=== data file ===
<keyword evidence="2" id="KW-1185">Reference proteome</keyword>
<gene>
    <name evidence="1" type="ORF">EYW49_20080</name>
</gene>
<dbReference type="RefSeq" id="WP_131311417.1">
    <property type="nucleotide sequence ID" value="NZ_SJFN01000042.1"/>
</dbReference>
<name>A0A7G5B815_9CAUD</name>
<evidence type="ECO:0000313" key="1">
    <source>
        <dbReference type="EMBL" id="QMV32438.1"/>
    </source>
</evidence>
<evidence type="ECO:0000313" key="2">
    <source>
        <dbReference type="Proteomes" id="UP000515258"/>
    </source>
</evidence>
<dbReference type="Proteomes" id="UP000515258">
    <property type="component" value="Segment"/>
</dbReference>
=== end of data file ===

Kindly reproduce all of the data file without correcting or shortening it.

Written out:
<keyword evidence="2" id="KW-1185">Reference proteome</keyword>
<gene>
    <name evidence="1" type="ORF">EYW49_20080</name>
</gene>
<dbReference type="RefSeq" id="WP_131311417.1">
    <property type="nucleotide sequence ID" value="NZ_SJFN01000042.1"/>
</dbReference>
<name>A0A7G5B815_9CAUD</name>
<evidence type="ECO:0000313" key="1">
    <source>
        <dbReference type="EMBL" id="QMV32438.1"/>
    </source>
</evidence>
<evidence type="ECO:0000313" key="2">
    <source>
        <dbReference type="Proteomes" id="UP000515258"/>
    </source>
</evidence>
<dbReference type="Proteomes" id="UP000515258">
    <property type="component" value="Segment"/>
</dbReference>